Mobile Gov Experiences are agency stories about creating anytime, anywhere, any device government services and info._ This entry is a story shared by the U.S. Bureau of Engraving and Printing._ _ _

The EyeNote application scans paper money and tells the user the denomination, making U.S. paper money accessible to the blind and visually impaired.

Why We Did It

The U.S. Bureau of Engraving and Printing was ordered by the U.S. Circuit Court of Appeals to create banknotes that could easily be differentiated by blind and visually impaired people. Through information technology research, BEP found that a mobile application–specifically a native app– could be an interim solution while banknotes were made accessibile.

What We Did

The U.S. Bureau of Engraving and Printing created an iPhone application utilizing the phone’s native camera to scan U.S. banknotes and communicate the denomination to the user.

No special alignment is required. EyeNote was designed to work when the banknote is held in one hand and the mobile device is in the other hand–real life conditions–front, back, at an angle, or partially covered by a hand. The user scans (takes a picture) of the bill and the app speaks the denomination as well as displays it in large numbers. EyeNote works on the iPhone, newer iPod Touch and the iPad 2. BEP chose iOS (iPhone) because of the accessibility features built into the devices and available to apps. Please note the application does not authenticate a note as either real or counterfeit.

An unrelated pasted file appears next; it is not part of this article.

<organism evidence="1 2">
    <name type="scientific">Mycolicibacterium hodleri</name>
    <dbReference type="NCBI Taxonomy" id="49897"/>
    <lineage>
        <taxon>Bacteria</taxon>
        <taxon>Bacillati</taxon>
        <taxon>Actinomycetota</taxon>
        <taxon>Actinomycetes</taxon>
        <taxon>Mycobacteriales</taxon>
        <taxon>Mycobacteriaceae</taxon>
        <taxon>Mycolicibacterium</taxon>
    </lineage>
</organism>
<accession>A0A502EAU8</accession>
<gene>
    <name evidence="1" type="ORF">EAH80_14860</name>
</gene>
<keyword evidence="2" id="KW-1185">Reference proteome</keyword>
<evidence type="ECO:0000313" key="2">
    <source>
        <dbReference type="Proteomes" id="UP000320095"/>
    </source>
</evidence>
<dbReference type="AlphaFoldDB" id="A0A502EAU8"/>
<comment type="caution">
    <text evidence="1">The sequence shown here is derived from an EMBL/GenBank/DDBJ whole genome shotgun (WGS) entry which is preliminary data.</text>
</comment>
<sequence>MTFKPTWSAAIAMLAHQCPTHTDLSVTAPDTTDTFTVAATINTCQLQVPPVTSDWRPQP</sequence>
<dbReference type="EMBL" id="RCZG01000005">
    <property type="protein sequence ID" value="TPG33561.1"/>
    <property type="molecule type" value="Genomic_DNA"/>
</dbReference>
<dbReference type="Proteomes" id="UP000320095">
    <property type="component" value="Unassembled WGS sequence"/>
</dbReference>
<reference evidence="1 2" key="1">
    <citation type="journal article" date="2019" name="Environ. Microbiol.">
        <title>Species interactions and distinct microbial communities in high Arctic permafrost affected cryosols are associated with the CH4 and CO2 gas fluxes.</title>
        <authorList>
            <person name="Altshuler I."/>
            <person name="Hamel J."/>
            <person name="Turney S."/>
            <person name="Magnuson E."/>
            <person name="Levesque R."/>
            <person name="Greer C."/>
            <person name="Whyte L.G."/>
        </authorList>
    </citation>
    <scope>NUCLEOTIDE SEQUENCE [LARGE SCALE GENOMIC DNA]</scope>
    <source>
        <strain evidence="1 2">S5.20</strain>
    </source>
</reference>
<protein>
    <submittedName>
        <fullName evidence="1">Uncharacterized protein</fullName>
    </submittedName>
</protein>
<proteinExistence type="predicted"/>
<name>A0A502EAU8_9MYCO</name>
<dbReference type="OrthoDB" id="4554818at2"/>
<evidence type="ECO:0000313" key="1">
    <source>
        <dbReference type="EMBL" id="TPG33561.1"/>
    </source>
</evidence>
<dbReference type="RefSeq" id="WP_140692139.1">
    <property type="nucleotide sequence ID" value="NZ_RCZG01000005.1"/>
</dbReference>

How It Worked

Eyenote has been downloaded 4,400 times since its debut October 15, 2010. The app continues to be downloaded every day.

Overall embraced by visually impaired community and positively reviewed.

Originally posted by Jacob Parcell on May 31, 2012

GSA | Washington D.C.

May 31, 2012